Columbia Moves to the Front of the Lunch Line

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COLUMBIA - If the USDA has its way, fries, ice cream and fried fish sticks will soon be scraped from the plate. Earlier this year, the USDA introduced new requirements to fight the childhood obesity epidemic at the source - the lunch line. But for Columbia, there's not much to change.

The new USDA guidelines work to reduce calorie counts in kids' lunches. School's must offer four half-cup servings of fruit a week, limit starchy vegetables like potatoes to one serving a week and increase the number of dark green vegetables and legumes.

Columbia Public Schools claims it already offers more fruits and vegetables than the USDA now requires. The district's "Farm to School" program brings in fresh salad bar items and fruits from local growers.

The one area CPS has to improve? Whole grain. The USDA now requires more than half of the grains offered by schools be whole grains.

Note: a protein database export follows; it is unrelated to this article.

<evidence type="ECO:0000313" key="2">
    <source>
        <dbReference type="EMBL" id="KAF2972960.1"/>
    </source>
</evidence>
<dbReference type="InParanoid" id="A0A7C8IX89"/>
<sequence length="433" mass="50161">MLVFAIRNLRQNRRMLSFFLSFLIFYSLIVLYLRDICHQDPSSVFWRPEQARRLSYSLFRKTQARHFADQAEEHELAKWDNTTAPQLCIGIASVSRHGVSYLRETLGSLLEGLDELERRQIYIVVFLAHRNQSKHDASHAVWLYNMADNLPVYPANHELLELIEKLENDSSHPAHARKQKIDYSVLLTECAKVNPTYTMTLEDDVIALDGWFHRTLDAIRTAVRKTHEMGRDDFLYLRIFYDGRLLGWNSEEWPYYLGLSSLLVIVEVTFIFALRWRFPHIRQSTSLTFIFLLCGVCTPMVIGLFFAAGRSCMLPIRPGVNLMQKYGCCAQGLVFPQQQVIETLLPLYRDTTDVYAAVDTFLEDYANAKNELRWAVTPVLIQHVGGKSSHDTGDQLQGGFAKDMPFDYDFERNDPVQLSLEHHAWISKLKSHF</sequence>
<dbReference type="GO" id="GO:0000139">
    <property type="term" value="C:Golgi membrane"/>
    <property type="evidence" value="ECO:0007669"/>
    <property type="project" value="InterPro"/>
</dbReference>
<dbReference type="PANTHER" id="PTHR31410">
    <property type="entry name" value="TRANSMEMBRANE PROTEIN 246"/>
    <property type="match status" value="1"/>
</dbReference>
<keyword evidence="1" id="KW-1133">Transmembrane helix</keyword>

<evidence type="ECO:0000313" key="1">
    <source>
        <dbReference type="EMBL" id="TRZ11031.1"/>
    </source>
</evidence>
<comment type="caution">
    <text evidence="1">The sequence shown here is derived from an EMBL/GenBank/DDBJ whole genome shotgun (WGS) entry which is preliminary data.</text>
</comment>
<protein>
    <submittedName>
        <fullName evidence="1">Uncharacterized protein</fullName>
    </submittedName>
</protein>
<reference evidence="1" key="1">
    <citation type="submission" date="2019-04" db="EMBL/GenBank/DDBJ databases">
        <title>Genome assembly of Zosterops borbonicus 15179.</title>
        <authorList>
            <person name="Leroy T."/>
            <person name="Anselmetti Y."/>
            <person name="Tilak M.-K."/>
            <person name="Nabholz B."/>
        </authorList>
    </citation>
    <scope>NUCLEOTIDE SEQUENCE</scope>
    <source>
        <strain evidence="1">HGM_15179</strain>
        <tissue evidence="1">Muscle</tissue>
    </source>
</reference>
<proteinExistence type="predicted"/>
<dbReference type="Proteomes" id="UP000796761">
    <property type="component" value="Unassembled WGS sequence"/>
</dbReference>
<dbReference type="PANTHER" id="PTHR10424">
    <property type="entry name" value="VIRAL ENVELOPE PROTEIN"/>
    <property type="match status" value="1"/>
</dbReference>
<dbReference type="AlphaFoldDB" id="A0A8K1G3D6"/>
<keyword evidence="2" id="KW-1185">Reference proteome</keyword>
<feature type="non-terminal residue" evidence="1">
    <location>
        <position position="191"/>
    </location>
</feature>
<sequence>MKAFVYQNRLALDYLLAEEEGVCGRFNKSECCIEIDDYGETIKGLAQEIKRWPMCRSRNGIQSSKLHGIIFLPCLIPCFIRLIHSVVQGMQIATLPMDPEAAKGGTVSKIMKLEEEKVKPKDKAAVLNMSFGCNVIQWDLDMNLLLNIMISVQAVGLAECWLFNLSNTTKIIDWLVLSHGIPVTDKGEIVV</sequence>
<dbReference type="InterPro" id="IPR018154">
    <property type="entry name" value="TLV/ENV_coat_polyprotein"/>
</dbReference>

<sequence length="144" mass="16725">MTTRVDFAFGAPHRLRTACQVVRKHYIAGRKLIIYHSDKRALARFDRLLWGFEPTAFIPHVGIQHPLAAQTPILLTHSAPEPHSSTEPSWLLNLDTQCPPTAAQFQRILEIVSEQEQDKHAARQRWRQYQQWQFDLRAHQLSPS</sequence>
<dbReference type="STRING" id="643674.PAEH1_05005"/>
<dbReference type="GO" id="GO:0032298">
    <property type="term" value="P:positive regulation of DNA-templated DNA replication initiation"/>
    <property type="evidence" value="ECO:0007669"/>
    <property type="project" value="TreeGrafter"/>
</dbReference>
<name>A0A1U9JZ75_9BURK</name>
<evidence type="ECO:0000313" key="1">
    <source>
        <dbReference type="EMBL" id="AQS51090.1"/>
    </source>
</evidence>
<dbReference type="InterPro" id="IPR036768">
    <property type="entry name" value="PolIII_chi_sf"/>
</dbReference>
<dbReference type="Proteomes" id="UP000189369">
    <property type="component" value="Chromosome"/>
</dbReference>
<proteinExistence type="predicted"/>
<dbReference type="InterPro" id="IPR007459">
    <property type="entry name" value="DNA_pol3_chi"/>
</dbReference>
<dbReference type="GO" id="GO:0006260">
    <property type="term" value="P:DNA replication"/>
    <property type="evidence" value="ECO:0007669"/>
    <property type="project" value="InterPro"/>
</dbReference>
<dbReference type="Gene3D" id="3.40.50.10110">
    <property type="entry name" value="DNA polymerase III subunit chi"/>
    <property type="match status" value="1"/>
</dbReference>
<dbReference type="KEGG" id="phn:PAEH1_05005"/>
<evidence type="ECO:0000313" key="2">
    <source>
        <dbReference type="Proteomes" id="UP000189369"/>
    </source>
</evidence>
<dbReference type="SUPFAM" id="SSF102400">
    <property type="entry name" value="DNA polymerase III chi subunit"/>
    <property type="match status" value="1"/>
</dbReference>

"We don't meet the 51% threshold yet," nutrition director Laina Fullum said. "But we're working with suppliers, and they're really proactive and interested in helping us meet that requirement."

CPS plans to make ingredient swaps to meet the new requirements. By August 2011, CPS school menus should exceed USDA expectations.

"It might cost more on our end," Fullum said. "But we don't expect another increase from this year."

CPS raised school lunch prices 35 cents at the beginning of the school year.

While the schools offer a lot of different, healthy choices, the hard part is actually getting the kids to pick the healthier food, lunchroom staffers at Paxton Keeley Elementary said.

"They have more options than I've ever seen," assistant principal Carole Garth said. Now, the school has to focus on education, Garth added.

While many students added chocolate milk and a dessert to their trays - two options the USDA wants to eliminate from the lunch line over the next decade - they balance it with salad and fruit. Kindergartners are learning about nutrition, which made a lot of them excited to add grapes and carrots to their plates Tuesday.

"The more these kids know about food, and the better we can feed them, the more they'll learn in the classroom," Garth said, bringing school nutrition full circle.